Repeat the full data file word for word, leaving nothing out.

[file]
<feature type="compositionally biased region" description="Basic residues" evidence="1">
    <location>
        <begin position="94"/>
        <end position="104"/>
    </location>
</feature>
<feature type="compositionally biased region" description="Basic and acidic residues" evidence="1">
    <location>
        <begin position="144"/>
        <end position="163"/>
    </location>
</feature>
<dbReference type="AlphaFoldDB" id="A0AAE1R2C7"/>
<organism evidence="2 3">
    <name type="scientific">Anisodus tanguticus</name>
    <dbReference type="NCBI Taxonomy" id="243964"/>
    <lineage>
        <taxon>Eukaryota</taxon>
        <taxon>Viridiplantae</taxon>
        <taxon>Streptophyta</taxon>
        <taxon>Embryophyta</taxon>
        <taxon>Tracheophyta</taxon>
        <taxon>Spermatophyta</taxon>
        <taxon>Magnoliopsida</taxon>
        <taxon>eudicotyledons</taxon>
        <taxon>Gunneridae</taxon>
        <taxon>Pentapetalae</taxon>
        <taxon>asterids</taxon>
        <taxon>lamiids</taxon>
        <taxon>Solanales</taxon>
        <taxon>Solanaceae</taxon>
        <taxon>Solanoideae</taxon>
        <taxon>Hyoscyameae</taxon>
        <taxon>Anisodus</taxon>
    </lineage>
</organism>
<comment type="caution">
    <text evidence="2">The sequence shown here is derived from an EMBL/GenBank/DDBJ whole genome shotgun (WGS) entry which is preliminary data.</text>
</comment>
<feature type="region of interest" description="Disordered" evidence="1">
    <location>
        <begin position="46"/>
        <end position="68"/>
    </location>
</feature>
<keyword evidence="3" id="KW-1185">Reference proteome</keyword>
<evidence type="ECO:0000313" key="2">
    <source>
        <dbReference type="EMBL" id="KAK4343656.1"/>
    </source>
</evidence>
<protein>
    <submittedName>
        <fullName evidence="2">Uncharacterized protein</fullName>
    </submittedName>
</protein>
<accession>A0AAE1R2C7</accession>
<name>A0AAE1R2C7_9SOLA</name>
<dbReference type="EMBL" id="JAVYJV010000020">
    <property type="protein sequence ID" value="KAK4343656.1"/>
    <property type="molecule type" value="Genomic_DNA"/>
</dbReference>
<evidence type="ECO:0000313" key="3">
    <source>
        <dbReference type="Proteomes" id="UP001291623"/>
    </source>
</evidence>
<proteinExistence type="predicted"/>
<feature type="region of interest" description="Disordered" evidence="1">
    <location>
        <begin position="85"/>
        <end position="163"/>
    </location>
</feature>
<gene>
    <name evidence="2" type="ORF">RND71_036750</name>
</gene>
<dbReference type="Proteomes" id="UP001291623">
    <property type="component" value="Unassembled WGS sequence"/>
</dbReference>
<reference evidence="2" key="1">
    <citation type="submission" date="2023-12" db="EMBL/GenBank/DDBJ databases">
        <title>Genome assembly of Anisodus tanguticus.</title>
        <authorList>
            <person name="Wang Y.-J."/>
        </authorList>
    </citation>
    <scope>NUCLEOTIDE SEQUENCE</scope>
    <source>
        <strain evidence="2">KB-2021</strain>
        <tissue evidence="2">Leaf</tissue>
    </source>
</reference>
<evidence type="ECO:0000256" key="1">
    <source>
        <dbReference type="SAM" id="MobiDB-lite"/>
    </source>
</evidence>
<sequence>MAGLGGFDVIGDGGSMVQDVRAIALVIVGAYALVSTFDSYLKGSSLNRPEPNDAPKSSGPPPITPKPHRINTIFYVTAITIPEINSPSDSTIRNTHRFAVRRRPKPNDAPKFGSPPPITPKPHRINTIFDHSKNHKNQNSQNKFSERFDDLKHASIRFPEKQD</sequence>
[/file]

<feature type="compositionally biased region" description="Basic residues" evidence="1">
    <location>
        <begin position="94"/>
        <end position="104"/>
    </location>
</feature>
<feature type="compositionally biased region" description="Basic and acidic residues" evidence="1">
    <location>
        <begin position="144"/>
        <end position="163"/>
    </location>
</feature>
<dbReference type="AlphaFoldDB" id="A0AAE1R2C7"/>
<organism evidence="2 3">
    <name type="scientific">Anisodus tanguticus</name>
    <dbReference type="NCBI Taxonomy" id="243964"/>
    <lineage>
        <taxon>Eukaryota</taxon>
        <taxon>Viridiplantae</taxon>
        <taxon>Streptophyta</taxon>
        <taxon>Embryophyta</taxon>
        <taxon>Tracheophyta</taxon>
        <taxon>Spermatophyta</taxon>
        <taxon>Magnoliopsida</taxon>
        <taxon>eudicotyledons</taxon>
        <taxon>Gunneridae</taxon>
        <taxon>Pentapetalae</taxon>
        <taxon>asterids</taxon>
        <taxon>lamiids</taxon>
        <taxon>Solanales</taxon>
        <taxon>Solanaceae</taxon>
        <taxon>Solanoideae</taxon>
        <taxon>Hyoscyameae</taxon>
        <taxon>Anisodus</taxon>
    </lineage>
</organism>
<comment type="caution">
    <text evidence="2">The sequence shown here is derived from an EMBL/GenBank/DDBJ whole genome shotgun (WGS) entry which is preliminary data.</text>
</comment>
<feature type="region of interest" description="Disordered" evidence="1">
    <location>
        <begin position="46"/>
        <end position="68"/>
    </location>
</feature>
<keyword evidence="3" id="KW-1185">Reference proteome</keyword>
<evidence type="ECO:0000313" key="2">
    <source>
        <dbReference type="EMBL" id="KAK4343656.1"/>
    </source>
</evidence>
<protein>
    <submittedName>
        <fullName evidence="2">Uncharacterized protein</fullName>
    </submittedName>
</protein>
<accession>A0AAE1R2C7</accession>
<name>A0AAE1R2C7_9SOLA</name>
<dbReference type="EMBL" id="JAVYJV010000020">
    <property type="protein sequence ID" value="KAK4343656.1"/>
    <property type="molecule type" value="Genomic_DNA"/>
</dbReference>
<evidence type="ECO:0000313" key="3">
    <source>
        <dbReference type="Proteomes" id="UP001291623"/>
    </source>
</evidence>
<proteinExistence type="predicted"/>
<feature type="region of interest" description="Disordered" evidence="1">
    <location>
        <begin position="85"/>
        <end position="163"/>
    </location>
</feature>
<gene>
    <name evidence="2" type="ORF">RND71_036750</name>
</gene>
<dbReference type="Proteomes" id="UP001291623">
    <property type="component" value="Unassembled WGS sequence"/>
</dbReference>
<reference evidence="2" key="1">
    <citation type="submission" date="2023-12" db="EMBL/GenBank/DDBJ databases">
        <title>Genome assembly of Anisodus tanguticus.</title>
        <authorList>
            <person name="Wang Y.-J."/>
        </authorList>
    </citation>
    <scope>NUCLEOTIDE SEQUENCE</scope>
    <source>
        <strain evidence="2">KB-2021</strain>
        <tissue evidence="2">Leaf</tissue>
    </source>
</reference>
<evidence type="ECO:0000256" key="1">
    <source>
        <dbReference type="SAM" id="MobiDB-lite"/>
    </source>
</evidence>
<sequence>MAGLGGFDVIGDGGSMVQDVRAIALVIVGAYALVSTFDSYLKGSSLNRPEPNDAPKSSGPPPITPKPHRINTIFYVTAITIPEINSPSDSTIRNTHRFAVRRRPKPNDAPKFGSPPPITPKPHRINTIFDHSKNHKNQNSQNKFSERFDDLKHASIRFPEKQD</sequence>